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Is there a way to change the previous command in linux? I'm copying a bunch of files using

cp path/to/source1 path/to/target2

and I want to change it to

cp path/to/source2 path/to/target2

so I want to replace the 1 with the 2

I know I can put this inside a loop but I need to do this after checking something in my notebook.

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2  
what do you mean by "change the command"? can you please explain it other way? – Ján Vorčák Dec 7 '11 at 12:36
    
You may use the 'read' command to pause the loop. – bitbucket Feb 3 '12 at 22:27
up vote 8 down vote accepted
!!:gs/1/2/

Here are some more examples: http://mark.stosberg.com/Tech/tips/bash.tips

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Great! Is there a way to change a command which wasn't the last? – Yotam Dec 7 '11 at 12:51
    
Not in a clean way that I know of, no. – Emil Vikström Dec 7 '11 at 12:59
    
afaik you can use instead of !! also !-n where n is the number of previously line you want. !! is nothing else than !-1. – flolo Dec 7 '11 at 15:21

the command for this manipulation of history is:

^old-text^new-text

For more reading I can just recommend the man page of bash, esp. the parts of readline and history.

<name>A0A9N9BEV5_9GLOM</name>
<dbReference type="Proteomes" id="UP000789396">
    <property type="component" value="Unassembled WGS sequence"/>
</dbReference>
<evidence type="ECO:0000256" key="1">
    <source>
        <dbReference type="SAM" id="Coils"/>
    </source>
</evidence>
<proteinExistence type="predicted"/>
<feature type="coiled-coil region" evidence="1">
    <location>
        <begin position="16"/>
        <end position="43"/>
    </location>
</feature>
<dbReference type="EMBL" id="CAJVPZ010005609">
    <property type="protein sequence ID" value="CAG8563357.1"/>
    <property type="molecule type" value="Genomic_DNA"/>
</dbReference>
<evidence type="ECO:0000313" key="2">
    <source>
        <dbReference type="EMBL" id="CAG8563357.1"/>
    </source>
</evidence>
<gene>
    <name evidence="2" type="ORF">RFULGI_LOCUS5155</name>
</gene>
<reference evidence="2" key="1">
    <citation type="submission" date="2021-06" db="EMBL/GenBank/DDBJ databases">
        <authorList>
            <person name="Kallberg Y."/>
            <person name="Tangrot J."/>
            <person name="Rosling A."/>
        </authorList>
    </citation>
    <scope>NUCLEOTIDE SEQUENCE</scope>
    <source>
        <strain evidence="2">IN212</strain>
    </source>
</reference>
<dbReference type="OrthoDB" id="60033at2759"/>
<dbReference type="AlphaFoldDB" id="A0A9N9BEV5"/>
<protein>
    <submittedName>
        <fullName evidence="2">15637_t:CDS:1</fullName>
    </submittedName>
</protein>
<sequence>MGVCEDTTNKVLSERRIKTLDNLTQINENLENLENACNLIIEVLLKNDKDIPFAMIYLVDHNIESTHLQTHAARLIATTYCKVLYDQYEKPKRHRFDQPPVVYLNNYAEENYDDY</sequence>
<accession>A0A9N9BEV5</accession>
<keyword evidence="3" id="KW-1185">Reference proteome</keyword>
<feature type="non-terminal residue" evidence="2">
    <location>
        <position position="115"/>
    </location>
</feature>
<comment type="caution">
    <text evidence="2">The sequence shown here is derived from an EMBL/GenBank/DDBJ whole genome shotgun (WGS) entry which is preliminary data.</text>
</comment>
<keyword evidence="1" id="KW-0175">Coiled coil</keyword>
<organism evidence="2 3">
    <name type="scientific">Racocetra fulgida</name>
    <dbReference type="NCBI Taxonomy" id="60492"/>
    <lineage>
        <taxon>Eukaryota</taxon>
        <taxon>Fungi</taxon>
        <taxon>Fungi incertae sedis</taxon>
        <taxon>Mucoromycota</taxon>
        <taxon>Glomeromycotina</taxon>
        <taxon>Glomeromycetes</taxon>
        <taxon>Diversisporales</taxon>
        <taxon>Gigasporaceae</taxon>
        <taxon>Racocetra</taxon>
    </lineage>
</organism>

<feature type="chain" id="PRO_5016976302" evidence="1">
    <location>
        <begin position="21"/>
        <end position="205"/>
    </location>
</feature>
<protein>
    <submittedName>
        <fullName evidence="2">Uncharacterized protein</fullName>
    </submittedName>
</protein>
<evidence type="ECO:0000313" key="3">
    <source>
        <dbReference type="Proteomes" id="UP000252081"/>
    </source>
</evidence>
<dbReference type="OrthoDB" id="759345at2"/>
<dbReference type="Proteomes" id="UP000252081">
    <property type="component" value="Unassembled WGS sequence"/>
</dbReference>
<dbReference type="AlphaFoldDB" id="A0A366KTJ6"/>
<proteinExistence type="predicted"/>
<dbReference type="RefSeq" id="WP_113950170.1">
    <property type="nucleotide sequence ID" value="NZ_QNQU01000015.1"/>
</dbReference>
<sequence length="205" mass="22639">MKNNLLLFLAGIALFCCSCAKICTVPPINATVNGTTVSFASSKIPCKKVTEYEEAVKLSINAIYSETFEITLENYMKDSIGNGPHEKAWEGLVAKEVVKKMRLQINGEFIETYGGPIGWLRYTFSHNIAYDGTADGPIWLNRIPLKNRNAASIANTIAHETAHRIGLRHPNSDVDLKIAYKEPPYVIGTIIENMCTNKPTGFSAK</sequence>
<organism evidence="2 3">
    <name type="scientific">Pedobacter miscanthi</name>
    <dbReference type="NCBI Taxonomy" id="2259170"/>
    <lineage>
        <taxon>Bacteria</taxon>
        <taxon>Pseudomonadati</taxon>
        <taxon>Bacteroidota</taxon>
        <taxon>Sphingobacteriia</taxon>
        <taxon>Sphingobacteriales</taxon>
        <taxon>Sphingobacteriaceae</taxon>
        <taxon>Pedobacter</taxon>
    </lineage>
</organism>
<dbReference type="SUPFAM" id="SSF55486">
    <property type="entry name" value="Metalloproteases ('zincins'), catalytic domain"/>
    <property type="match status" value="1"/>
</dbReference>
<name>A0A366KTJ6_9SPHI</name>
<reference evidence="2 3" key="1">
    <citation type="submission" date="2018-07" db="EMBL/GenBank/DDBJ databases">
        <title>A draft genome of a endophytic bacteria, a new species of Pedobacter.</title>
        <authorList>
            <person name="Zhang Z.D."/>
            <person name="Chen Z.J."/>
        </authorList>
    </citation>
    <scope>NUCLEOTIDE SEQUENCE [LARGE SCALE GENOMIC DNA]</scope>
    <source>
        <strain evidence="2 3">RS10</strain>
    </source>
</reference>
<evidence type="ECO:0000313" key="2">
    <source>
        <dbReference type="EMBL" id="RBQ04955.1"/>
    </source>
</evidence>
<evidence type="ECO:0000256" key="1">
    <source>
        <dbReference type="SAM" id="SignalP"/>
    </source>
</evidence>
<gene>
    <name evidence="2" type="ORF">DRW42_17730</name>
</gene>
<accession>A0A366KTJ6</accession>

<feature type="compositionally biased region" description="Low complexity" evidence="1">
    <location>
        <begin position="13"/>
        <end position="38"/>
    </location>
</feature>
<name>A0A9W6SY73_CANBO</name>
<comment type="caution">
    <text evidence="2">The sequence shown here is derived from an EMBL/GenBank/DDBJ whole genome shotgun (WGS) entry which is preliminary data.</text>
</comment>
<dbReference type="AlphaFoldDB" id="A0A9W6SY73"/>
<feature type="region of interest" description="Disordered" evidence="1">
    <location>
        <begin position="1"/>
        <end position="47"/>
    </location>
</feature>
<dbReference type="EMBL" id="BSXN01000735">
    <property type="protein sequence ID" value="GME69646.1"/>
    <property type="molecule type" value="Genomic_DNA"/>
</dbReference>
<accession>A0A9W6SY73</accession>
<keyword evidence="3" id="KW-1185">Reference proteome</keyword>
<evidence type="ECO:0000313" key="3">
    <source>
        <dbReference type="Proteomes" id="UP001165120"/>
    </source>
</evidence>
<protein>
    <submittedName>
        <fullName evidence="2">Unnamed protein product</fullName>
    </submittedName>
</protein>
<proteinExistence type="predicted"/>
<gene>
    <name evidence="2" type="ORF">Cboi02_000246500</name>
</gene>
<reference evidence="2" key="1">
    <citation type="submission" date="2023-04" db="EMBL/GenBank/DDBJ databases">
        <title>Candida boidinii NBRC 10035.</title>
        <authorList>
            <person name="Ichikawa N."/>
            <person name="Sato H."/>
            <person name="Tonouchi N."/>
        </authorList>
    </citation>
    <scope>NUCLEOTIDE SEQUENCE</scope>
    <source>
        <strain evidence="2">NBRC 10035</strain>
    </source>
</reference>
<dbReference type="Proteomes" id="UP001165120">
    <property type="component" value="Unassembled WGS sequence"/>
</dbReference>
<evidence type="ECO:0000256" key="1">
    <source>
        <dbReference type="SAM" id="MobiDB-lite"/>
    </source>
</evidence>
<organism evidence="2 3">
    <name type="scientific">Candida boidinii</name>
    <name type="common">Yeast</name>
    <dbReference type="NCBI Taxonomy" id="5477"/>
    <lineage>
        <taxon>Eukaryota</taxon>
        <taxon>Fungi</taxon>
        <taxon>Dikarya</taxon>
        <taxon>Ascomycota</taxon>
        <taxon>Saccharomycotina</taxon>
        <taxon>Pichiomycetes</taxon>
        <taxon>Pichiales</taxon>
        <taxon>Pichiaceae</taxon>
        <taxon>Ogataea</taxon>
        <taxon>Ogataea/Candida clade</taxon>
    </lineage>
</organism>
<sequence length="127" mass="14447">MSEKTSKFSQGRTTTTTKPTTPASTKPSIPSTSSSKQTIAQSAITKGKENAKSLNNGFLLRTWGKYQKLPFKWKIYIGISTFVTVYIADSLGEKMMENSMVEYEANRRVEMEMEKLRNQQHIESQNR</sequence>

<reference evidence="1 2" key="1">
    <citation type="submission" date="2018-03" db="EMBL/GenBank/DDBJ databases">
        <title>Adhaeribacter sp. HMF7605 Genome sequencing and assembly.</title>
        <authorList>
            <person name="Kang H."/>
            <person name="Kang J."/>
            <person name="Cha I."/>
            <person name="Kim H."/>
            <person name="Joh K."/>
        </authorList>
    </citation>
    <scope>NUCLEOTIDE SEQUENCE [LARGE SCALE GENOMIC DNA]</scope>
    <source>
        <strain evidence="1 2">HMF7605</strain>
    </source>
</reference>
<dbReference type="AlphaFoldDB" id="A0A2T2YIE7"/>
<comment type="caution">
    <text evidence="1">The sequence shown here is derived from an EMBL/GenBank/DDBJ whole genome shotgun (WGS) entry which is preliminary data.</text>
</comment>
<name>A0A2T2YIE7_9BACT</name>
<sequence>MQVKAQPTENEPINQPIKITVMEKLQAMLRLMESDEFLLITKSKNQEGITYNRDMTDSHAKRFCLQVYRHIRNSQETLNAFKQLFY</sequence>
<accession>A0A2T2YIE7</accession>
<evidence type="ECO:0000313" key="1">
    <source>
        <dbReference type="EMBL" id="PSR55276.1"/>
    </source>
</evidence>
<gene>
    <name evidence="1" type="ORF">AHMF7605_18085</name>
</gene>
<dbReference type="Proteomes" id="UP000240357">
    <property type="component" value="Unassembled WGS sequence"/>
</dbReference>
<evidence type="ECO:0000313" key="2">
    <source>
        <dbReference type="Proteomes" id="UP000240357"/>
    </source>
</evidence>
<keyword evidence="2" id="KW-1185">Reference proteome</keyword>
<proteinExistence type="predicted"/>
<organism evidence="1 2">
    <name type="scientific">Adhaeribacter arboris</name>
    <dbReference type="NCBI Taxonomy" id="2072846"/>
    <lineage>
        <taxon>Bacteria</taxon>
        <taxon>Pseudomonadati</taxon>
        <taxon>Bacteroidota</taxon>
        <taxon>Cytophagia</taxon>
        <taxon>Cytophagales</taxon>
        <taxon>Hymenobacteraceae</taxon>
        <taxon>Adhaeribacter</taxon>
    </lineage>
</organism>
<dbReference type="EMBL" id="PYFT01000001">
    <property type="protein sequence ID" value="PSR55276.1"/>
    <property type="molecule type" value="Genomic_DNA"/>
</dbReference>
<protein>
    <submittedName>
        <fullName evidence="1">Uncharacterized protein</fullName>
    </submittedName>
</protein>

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Thanks. Is there a way to change a command that is not the last? Also, this change only the first occurance of old-text – Yotam Dec 7 '11 at 12:52

I suppose you do this in a command line, not in bash script the quickest way is to write cp and PRESS Alt+., press space, and Press Alt+. again and repair the path

Alt+. gives you last parameter you used

Ctrl+R gives you reverse search

UP arrow gives you latest commands

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press the up arrow to get the last command, then change whatever you want to have different.

or if you want to address an older command hit 'Ctrl-r' then start typing what you want and if the correct old command appears hit right arrow to make it the current. Then change whatever you want to change.

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